In a briefing sent to MSPs, the union, which represents workers in the social work criminal justice services says that many of the current proposals in
the Executive consultation are based on the idea that sentencing systems
more opportunities for offenders to move away from law-breaking. This means
increasing properly resourced community-based sentences, and increasing the
integration of agencies working in the community.
Stephen Smellie, chair of UnisonScotland's social work issues group said:
'Like the Executive we want the emphasis to be on tackling
re-offending. But the creation of a new quango will do nothing to reduce
re-offending. All the evidence from abroad shows that strengthening the
ability to work with people in the community, non-custodial sentences and
probation are more effective in stopping crime. A new unaccountable body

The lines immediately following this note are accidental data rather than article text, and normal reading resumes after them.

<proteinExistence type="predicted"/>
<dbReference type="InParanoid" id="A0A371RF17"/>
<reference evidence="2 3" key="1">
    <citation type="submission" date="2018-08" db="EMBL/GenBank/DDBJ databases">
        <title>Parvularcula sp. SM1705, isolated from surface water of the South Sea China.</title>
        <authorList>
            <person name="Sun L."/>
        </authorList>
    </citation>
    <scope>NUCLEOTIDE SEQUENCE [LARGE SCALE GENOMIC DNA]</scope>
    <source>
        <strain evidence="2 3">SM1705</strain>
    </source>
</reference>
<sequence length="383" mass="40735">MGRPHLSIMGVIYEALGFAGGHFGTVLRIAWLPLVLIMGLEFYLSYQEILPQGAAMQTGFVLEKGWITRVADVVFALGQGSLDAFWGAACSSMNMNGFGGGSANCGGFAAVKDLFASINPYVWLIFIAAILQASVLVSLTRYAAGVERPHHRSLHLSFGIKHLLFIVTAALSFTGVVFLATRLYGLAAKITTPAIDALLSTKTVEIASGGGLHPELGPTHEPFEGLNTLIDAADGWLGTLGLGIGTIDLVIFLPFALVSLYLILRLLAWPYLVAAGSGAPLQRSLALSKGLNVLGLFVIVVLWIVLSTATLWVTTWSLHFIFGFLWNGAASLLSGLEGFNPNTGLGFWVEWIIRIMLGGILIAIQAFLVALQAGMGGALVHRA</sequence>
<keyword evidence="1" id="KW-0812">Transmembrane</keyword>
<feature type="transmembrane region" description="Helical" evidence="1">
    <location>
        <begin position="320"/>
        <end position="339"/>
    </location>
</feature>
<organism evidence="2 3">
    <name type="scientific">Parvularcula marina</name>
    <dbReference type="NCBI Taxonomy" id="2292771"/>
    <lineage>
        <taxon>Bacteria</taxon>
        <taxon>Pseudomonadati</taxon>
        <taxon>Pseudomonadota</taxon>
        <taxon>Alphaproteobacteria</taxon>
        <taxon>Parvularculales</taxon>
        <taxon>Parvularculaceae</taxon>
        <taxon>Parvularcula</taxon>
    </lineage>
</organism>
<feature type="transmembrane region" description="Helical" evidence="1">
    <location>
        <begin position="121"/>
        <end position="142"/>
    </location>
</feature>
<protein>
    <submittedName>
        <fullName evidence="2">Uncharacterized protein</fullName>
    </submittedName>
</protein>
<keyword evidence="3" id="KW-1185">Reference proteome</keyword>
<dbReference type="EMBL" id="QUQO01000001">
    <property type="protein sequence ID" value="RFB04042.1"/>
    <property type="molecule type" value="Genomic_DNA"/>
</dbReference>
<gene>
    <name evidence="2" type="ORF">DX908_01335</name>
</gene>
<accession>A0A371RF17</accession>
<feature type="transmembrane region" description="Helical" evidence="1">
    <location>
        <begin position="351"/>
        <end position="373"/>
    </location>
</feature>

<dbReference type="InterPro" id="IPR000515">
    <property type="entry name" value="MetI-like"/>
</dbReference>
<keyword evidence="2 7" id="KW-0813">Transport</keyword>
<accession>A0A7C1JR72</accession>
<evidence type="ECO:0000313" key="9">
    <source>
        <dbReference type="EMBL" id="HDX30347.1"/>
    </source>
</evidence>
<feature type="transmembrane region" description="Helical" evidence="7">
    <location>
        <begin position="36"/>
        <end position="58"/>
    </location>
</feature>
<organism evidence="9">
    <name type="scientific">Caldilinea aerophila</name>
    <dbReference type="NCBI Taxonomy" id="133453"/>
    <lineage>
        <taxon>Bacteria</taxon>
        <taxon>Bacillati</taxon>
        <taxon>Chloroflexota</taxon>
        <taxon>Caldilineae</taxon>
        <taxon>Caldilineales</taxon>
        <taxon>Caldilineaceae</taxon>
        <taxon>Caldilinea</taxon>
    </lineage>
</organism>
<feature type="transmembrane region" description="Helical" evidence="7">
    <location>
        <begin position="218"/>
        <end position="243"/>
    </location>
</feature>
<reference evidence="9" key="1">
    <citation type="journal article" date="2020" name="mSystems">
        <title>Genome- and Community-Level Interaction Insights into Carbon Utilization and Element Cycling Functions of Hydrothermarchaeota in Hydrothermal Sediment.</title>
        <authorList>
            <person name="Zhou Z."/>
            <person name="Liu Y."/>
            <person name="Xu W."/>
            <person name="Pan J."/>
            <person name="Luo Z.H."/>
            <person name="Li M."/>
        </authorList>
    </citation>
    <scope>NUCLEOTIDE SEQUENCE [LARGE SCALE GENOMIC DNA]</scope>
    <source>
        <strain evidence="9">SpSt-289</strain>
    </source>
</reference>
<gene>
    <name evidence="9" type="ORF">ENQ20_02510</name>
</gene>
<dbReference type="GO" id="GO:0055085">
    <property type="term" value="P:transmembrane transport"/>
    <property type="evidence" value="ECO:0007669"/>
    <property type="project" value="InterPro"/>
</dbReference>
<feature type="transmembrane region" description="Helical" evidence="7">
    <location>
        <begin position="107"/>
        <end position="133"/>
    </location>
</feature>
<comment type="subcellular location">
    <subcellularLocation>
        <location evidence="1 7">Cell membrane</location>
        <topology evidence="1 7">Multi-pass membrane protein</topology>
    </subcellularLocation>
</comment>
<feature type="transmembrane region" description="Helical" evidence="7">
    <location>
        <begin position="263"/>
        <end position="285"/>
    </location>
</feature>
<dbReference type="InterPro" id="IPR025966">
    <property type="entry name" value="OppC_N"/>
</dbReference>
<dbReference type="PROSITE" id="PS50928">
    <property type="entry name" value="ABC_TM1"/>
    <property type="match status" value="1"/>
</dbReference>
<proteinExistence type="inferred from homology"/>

dominated by the Prison Service would be likely to place a greater emphasis
on punishment and custody.
He also points out that social work criminal justice services are delivering.
'Concerns regarding re-offending don't indicate failure of social work
services. Criminal justice teams are successfully addressing re-offending,
and to improve this we need to increase the resources available to them and
more closely integrate them with other local government services like
social work, housing, education and community services - not rip them out
of local government altogether.'
The union also believes that the cost and disruption of another unelected
quango will remove more services from local control, divert attention from
the need to reduce re-offending and make it more difficult to achieve the